What can I do with a degree in Business Economics?
Business Economics applies the tools and rigour of Economics to business situations. Students focus on a broad range of analytical and business skills and take courses that apply economic reasoning and insight to problems in business or the non-profit sector. The focus is on managerial economics and informed decision making.
By incorporating valuable skills from business disciplines in finance, accounting or management, graduates with a major in Business Economics will enhance their workreadiness and ability to engage and connect with the wider world.
By majoring in Business Economics, graduates develop a valuable set of skills that are transferable to a range of careers. These include:
- Logical and quantitative thinking
- Numerical confidence
- Interpretive and analytical skills
- Problem solving skills
- Lateral and strategic thinking
- Practical application of economic concepts and principles
- Communication skills (oral and written)
- Group work skills
- Presentation skills
- Computing techniques
- Understanding issues from a range of ethical, global and multicultural perspectives.
Opportunities to apply your learning outside the classroom are available in this major through work-integrated learning (eg, consulting projects, internships) and international study tours. These experiences deepen your skillset, your awareness of others, working knowledge, and employability.
Graduates in Business Economics are well prepared for employment in many areas of government and business, where it is recognised that an economist’s education provides valuable training for a professional business career as well as good preparation for an executive, entrepreneurial or administrative career.
Anyone who uses economic analysis as a tool to support business decision-making can be classed as a business economist. Business economists may work in:
- Financial markets
- Funds management
- Public sector
- Retail trade
- Commercial corporations
- Educational institutions.
Business Economics students at UC have opportunities to work with local and national employers such as ANZ, Hummingbird Coffee, World Vision, Te Rūnanga o Ngāi Tahu, and ChristchurchNZ in class projects and internships.
Graduates with this degree are employed in a range of jobs. Professionals may engage in economic forecasting, portfolio management, corporate treasury, policy analysis, regulation, innovation, strategic planning and advisory roles.
Note: Some of the jobs listed may require postgraduate study. See the ‘Further study’ section.
- Collects and analyses economic information
- Predicts economic trends
- Makes recommendations and advises organisations or governments
- Uses economic analysis to solve business issues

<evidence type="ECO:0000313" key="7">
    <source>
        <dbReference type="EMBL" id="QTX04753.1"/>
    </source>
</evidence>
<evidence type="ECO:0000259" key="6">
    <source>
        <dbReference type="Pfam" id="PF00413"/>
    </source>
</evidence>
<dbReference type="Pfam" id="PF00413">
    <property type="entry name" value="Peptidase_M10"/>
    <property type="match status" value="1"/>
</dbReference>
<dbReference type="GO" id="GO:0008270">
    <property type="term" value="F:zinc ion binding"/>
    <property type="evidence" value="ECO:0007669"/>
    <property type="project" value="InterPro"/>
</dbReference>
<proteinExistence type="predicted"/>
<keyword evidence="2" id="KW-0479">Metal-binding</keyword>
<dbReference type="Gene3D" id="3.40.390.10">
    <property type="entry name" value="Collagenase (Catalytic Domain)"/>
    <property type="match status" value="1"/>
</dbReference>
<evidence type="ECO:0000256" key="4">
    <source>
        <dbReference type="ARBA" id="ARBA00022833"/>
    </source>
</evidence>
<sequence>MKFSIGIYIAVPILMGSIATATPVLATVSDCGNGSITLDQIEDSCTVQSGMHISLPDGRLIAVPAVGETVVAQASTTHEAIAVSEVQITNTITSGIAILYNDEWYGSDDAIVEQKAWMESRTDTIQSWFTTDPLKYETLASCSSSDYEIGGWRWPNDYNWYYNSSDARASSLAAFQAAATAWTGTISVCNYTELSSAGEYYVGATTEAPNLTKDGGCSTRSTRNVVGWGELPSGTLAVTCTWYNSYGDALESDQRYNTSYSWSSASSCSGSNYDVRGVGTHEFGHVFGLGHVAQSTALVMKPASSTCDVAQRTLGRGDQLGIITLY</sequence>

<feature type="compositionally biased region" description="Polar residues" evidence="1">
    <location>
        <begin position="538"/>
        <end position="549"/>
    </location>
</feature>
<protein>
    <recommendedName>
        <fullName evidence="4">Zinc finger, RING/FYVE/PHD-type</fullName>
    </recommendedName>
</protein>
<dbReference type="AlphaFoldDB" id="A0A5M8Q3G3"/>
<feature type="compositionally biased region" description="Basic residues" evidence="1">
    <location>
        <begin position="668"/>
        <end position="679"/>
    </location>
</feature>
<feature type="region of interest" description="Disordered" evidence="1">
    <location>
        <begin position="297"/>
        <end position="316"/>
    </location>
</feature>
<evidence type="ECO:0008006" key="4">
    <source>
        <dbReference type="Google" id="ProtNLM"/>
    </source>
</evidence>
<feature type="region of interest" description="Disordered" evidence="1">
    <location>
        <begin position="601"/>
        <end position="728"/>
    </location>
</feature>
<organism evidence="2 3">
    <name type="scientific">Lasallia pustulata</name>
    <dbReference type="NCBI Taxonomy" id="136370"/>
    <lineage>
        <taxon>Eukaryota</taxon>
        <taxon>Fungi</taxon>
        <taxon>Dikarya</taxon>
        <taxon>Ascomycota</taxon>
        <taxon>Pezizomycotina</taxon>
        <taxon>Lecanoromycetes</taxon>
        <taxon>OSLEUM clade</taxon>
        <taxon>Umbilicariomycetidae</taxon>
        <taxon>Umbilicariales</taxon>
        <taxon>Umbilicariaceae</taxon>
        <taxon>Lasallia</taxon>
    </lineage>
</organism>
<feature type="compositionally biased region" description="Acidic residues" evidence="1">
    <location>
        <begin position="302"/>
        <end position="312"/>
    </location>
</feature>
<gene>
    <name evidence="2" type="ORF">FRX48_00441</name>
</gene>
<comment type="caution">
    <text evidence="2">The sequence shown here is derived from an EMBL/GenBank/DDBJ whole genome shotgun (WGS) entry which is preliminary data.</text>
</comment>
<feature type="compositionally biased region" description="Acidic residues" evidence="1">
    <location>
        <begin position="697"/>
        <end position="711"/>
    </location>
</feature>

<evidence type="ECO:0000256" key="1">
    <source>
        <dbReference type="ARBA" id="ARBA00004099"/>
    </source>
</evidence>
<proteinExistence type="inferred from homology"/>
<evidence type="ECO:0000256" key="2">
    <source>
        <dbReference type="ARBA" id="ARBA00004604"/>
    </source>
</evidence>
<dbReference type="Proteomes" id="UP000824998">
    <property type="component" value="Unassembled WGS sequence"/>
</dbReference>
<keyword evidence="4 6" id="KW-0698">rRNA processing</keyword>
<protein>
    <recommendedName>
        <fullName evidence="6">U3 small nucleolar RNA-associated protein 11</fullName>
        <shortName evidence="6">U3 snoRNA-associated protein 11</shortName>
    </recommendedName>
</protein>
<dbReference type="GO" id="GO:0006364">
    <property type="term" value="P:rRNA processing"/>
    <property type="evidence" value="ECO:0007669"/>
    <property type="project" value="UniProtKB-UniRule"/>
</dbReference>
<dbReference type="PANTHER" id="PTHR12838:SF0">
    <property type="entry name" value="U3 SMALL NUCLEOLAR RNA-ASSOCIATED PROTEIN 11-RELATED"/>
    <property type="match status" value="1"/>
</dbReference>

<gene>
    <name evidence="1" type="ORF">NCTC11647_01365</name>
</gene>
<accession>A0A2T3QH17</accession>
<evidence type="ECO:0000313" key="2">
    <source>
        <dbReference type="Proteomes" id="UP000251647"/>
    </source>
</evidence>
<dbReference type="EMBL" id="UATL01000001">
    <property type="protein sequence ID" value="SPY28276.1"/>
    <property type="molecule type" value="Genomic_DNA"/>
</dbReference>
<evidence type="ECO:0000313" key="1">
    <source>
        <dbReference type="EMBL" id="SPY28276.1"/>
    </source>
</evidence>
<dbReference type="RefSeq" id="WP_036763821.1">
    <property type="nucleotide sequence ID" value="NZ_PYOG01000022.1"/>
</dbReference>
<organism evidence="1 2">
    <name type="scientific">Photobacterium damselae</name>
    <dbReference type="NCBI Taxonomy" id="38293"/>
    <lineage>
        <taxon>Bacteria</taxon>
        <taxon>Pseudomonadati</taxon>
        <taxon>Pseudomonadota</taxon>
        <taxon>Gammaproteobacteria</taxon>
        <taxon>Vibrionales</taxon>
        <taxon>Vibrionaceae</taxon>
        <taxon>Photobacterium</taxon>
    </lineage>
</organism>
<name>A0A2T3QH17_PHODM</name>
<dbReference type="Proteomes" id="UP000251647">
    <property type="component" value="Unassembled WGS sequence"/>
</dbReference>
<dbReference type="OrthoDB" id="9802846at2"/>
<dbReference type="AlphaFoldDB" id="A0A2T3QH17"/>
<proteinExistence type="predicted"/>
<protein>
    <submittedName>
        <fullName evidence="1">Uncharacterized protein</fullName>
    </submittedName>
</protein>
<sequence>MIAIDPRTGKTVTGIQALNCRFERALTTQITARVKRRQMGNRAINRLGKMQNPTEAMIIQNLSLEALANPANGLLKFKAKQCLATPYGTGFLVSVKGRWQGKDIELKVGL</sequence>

- Uses quantitative skills to inform business decision-making
- Collects, organises and interprets information and data eg, production costs and sales figures
- Identifies efficiencies and problem areas
- Makes recommendations on process improvements and how to increase profits
Retail category manager
- Manages product categories to satisfy customer needs and achieve sales
- Assesses the performance of products
- Devises a category strategy and sets targets
Market research analyst
- Researches specific markets and behaviours
- Conducts interviews and surveys
- Analyses the findings and makes recommendations to meet market needs
Secondary school teacher
- Plans and delivers instructional lessons
- Evaluates performance and provides feedback
- Sets and marks assignments and tests
- Manages customer enquiries
- Makes recommendations to customers
- Updates customer and account details
- Ensures the right amount of products are in the right store or on a website at the right time
- Liaises with supply chain staff eg, buyers, analysts, stores, suppliers and distributors
- Forecasts trends, plans stock levels and monitors performance
- Gathers financial information and data
- Identifies economic and business trends
- Protects an individual’s or organisation’s economic interests
Entrepreneur and CEO
- Develops an idea to form their own business
- Gets involved in a start-up
- Offers their services as a consultant
Get started with Entrepreneurship here
As they progress in their studies and into a career, students and graduates often join professional bodies or organisations relevant to their area of interest. These organisations often provide regular communications and offer the opportunity to network with others within the same community.
- New Zealand Association of Economists
- Canterbury Employers’ Chamber of Commerce
- National Association for Business Economics
- New Zealand Bankers Association
- New Zealand Institute of Economic Research
- Research Association New Zealand
Social media networks such as LinkedIn, Facebook and Twitter can provide avenues to keep up-to-date with industry knowledge, networking opportunities, events and job vacancies.
For more information
see the Business Economics subject page